June was Gay Pride Month. Sort of.
This year the homosexual movement didn’t bother berating President Trump for failing to publish a proclamation about homosexual pride in June. (They did take President Trump to task for his explanation early in June that transgenders require “massive amounts of drugs” and therefore can’t serve in the military — which can be true. As has been noted here before, were any other service member to take the amount of hormones some “transgender” people do, they’d be discharged.)
Even without the announcement, a few military facilities continued to “celebrate” the Stonewall Riots (a violent riot that endangered first responders) as well as their favored sexual practices.
Fort Drum, notably, rewrote that Stonewall history to assert homosexuals were the victims, calling it an “uprising” rather than a “riot” and saying it
was in response to police harassment, of violence and persecution toward members of the gay community, and it marked a pivotal moment in history where they would no longer quietly endure prejudice…
Just so you understand, that’s the US Army saying violence against the police is honorable if it’s so you don’t have to “endure prejudice.”
The Navy tends to lead the way in sexual celebrations, stereotypes notwithstanding, and did so again this year with its “Pride Month Observance” events held at the Washington Navy Yard, Pennsylvania, and in Japan, and in the Middle East on the USS Harpers Ferry and USS Boxer, on the USS Kearsarge, and on the US Naval aircraft carrier USS Nimitz.
In an awkward set of photos (one of which is above), the US Army Chaplain School highlighted its participation the local gay pride “Rainbow/Pride 5k”, including the invocation by school Chaplain (LtCol) Glenn Palmer. As might be expected, the Facebook posts generated a substantial amount of pushback in the comments from those who noted the celebration of sin was inconsistent with the beliefs of the vast majority of chaplains and US troops. While there are some chaplains and Protestant denominations that “celebrate” homosexuality, those that do not are not similarly honored and are, in fact, often stigmatized. To wit, you will not find a Facebook post from the Chaplain School covering chaplains who celebrate God’s empowerment of victory over the sin of the homosexual lifestyle.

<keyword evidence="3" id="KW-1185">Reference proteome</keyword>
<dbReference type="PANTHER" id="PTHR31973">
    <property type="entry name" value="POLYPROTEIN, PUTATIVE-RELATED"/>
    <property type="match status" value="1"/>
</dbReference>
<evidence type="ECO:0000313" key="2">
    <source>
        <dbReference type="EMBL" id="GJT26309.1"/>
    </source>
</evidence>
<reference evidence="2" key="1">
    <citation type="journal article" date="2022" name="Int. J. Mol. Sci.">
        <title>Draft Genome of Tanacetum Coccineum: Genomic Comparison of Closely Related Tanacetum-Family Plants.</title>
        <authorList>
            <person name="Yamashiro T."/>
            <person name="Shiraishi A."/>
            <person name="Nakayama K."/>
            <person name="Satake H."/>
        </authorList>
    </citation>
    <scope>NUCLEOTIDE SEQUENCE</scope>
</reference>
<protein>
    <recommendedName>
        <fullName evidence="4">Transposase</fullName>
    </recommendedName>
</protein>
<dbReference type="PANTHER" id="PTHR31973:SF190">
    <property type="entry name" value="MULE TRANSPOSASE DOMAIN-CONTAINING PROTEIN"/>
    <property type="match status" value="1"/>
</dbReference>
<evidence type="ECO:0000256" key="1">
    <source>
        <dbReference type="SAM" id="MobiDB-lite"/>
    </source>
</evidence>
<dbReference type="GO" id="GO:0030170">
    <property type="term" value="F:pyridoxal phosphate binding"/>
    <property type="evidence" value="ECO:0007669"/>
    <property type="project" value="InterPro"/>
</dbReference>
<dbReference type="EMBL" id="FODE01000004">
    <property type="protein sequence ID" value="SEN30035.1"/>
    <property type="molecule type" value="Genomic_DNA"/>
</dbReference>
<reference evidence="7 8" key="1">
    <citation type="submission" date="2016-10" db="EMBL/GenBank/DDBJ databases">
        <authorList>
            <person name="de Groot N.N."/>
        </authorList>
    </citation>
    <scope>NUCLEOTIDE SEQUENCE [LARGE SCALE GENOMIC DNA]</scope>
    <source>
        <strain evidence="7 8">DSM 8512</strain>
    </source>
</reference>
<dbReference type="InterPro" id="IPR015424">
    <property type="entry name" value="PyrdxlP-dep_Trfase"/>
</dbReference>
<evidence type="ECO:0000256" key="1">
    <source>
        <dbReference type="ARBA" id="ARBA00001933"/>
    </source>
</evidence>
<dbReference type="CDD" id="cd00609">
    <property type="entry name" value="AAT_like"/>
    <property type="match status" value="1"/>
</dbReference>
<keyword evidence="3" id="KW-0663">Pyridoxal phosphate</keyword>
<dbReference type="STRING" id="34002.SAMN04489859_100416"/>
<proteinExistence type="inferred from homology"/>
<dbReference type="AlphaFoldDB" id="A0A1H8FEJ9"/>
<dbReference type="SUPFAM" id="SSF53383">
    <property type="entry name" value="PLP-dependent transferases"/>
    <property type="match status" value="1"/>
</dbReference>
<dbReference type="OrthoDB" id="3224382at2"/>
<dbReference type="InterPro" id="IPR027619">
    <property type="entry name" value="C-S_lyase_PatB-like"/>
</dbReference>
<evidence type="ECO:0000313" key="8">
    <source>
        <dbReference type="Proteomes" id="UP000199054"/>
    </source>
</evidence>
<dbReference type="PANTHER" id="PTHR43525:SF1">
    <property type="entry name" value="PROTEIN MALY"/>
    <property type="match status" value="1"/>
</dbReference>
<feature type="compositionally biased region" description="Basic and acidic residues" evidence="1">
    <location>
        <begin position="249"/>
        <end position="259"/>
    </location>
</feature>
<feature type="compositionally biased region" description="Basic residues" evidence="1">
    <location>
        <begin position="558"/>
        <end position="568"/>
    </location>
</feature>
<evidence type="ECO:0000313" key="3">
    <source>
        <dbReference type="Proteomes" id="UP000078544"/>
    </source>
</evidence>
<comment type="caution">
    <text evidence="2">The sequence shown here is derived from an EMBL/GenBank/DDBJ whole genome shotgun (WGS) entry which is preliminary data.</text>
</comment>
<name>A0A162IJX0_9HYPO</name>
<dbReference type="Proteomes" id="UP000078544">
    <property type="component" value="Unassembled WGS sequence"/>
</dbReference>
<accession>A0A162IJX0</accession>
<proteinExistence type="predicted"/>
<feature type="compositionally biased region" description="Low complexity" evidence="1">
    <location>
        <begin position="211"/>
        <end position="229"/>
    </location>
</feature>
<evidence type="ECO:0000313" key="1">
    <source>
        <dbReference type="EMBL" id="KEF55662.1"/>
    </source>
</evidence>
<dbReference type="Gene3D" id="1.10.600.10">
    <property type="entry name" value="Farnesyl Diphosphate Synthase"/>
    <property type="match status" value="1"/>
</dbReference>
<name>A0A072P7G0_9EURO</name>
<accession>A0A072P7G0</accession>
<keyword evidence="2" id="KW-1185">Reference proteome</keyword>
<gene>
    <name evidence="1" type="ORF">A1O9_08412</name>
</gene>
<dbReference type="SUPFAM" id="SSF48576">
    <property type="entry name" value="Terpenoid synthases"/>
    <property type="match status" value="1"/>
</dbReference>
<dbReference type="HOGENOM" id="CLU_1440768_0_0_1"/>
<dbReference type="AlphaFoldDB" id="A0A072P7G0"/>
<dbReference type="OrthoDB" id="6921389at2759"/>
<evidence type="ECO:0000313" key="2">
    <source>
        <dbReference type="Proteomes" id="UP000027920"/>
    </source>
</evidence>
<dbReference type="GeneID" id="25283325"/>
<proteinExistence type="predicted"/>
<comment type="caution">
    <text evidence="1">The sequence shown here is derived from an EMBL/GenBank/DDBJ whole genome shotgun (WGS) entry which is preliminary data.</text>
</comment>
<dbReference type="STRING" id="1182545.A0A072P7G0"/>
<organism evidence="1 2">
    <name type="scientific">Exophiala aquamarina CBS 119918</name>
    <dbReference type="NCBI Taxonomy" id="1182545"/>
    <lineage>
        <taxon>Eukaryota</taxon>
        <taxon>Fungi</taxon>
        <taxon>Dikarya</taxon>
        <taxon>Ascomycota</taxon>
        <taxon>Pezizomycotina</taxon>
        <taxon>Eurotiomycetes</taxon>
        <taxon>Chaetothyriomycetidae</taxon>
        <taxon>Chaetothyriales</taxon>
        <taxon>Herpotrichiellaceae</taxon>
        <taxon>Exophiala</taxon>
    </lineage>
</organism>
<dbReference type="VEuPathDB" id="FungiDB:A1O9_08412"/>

Fort Carson walked a fine line — or may have crossed it — by having a transgender Army officer speak and, in a subtle way, criticize his commander-in-chief. Transgender Army Capt Alivia Stehlik is quoted [emphasis added]:
“Pride is not just a celebration. It’s a battle cry,” she told the soldiers and their supporters. “It’s a reminder of the struggle in which we are still involved — the struggle for all people to be treated equally by the law, with consequences based on our actions, not our personhood.”
Stehlik said she told her son, “I’m not doing this work for me. I’m doing this work for you, and for your friends, and for our country. Because one day, when you’re older, some of your friends are going to want to join the military. And some of them will be gay. Some of them will be lesbian. Some of them will be bisexual. Some of them will be words we don’t even have yet. Some of them will be transgender. I’m doing this so that when that time comes, they will be allowed to join.”
“This” is apparently opposing his commander-in-chief’s legitimately instituted policies. You can be certain had anyone stood up and criticized the President at an official military “celebration” of anything other than socially promoted sexual activity, there would be consternation and repercussions.
The Missouri National Guard went out of its way to recruit at Kansas City’s “Pride Festival,” because apparently the National Guard specifically wants people who have homosexual sex?
Interestingly, the “gay pride” movement appears to have ignored the case of A1C Jordan Hickman, convicted at court martial this month of sexually assaulting a fellow Airman (and stealing his PlayStation). The lack of attention on homosexual assaults in the military probably comes from the same place as those who attack the Catholic Church for pedophile priests — while simultaneously downplaying the fact it was, by a very large margin, homosexual pedophilia.
It’s an “inconvenient” truth. But Truth is the one consistent response to sin, regardless of society’s preferences or our personal motivations or desires.
Unfortunately, some have exchanged the Truth for a lie, and society — and, at times, the US military — appear happy to encourage that lie.